Marine Biology

, Volume 143, Issue 2, pp 369–379 | Cite as

Macro-morphological variation among cryptic species of the moon jellyfish, Aurelia (Cnidaria: Scyphozoa)

  • M.N. DawsonEmail author


Morphological variation in qualitative and quantitative features is compared among species of Aurelia defined a priori using molecular criteria. Macro-morphological features were more numerous than previously implied (28 cf. 17), most were variable (26 of 28), and all species were morphologically distinguishable using univariate, multivariate and phylogenetic statistics. However, due to discrepant morphological descriptions, Aurelia spp. 3, 4, and 6 could not be assigned reliably to any previously described species, and there are still insufficient macro-morphological characters and variation to reconstruct a statistically robust phylogeny for even the 12 known species of Aurelia. Yet it is shown that Aurelia aurita is most likely endemic to the boreal Atlantic Ocean and northern European seas, Aurelia labiata is neither as morphologically diverse nor widespread as recently described, and the circumglobal Aurelia sp. 1 is probably introduced across much of its range.


Cryptic Species Maximum Parsimony Analysis Bell Diameter Radial Canal Robust Phylogeny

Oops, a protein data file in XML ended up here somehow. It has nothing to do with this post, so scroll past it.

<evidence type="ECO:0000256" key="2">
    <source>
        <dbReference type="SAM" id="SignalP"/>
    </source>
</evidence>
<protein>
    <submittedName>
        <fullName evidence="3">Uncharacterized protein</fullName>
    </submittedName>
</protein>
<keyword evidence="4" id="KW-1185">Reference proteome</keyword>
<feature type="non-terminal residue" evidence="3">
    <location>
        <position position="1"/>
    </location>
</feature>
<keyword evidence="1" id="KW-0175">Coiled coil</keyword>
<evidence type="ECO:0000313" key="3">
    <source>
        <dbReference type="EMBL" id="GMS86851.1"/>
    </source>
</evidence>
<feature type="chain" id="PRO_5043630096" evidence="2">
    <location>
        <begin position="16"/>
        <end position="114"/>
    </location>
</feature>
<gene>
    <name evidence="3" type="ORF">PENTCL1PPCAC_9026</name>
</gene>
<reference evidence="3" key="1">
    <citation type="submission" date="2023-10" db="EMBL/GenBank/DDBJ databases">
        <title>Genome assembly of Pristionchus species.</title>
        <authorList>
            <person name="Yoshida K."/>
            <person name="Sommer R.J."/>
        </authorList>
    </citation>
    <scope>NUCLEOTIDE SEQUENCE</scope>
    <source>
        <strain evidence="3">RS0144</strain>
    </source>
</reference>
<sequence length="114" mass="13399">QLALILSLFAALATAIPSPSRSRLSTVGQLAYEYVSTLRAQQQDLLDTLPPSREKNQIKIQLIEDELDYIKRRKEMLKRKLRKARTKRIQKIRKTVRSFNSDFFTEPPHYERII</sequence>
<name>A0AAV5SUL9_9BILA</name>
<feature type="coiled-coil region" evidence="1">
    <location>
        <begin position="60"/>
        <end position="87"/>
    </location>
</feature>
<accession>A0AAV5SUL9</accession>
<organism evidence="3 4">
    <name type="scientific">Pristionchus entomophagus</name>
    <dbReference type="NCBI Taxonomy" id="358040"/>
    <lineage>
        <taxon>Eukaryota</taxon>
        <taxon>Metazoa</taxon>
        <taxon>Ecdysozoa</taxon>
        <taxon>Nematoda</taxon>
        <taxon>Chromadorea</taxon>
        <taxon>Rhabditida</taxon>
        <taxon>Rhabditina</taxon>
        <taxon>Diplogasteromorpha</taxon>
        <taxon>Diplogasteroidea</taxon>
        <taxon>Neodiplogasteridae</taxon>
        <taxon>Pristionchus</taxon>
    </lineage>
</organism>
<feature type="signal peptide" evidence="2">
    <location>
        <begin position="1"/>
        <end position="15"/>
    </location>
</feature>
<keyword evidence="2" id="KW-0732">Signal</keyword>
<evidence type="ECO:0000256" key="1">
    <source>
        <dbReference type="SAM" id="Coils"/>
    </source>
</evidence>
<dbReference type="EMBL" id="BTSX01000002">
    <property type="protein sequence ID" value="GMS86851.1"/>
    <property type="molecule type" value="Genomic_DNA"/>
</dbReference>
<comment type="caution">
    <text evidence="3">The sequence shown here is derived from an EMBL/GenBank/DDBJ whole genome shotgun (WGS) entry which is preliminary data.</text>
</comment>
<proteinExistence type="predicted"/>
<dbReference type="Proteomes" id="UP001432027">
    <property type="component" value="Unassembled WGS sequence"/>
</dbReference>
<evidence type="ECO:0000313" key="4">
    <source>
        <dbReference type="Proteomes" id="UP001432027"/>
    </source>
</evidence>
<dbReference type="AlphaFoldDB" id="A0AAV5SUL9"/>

These keywords were added by machine and not by the authors. This process is experimental and the keywords may be updated as the learning algorithm improves.



The early development of this project was contributed to by K.A. Raskoff, L.E. Martin, W.M. Hamner, and L.A. Gershwin. Fieldwork would not have been possible without help from L.E. Martin. M.N. Arai provided invaluable advice on the history of the taxonomy of Aurelia. Draft manuscripts were critiqued by J.A.H. Benzie, L.E. Martin, and anonymous reviewers. Work in Palau was permitted by and complied with regulations of the national Division of Marine Resources and Koror State Government, Palau. Fieldwork was facilitated by Fish ‘n Fins and the Palau Conservation Society. The project was funded by grants from the University of California (UCLA), the Department of Organismic Biology, Ecology, and Evolution at UCLA, the International Women’s Fishing Association, the American Museum of Natural History (Lerner-Grey Award), and the British Schools and Universities Foundation. A Vice-Chancellor’s Post-Doctoral Fellowship from the University of New South Wales provided the opportunity to complete data analyses and preparation of the manuscript.


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Copyright information

© Springer-Verlag 2003

Authors and Affiliations

  1. 1.Centre for Marine and Coastal StudiesUniversity of New South WalesSydneyAustralia
  2. 2.Department of Organismic Biology, Ecology and EvolutionUniversity of CaliforniaLos AngelesUSA
  3. 3.Coral Reef Research FoundationKororPalau

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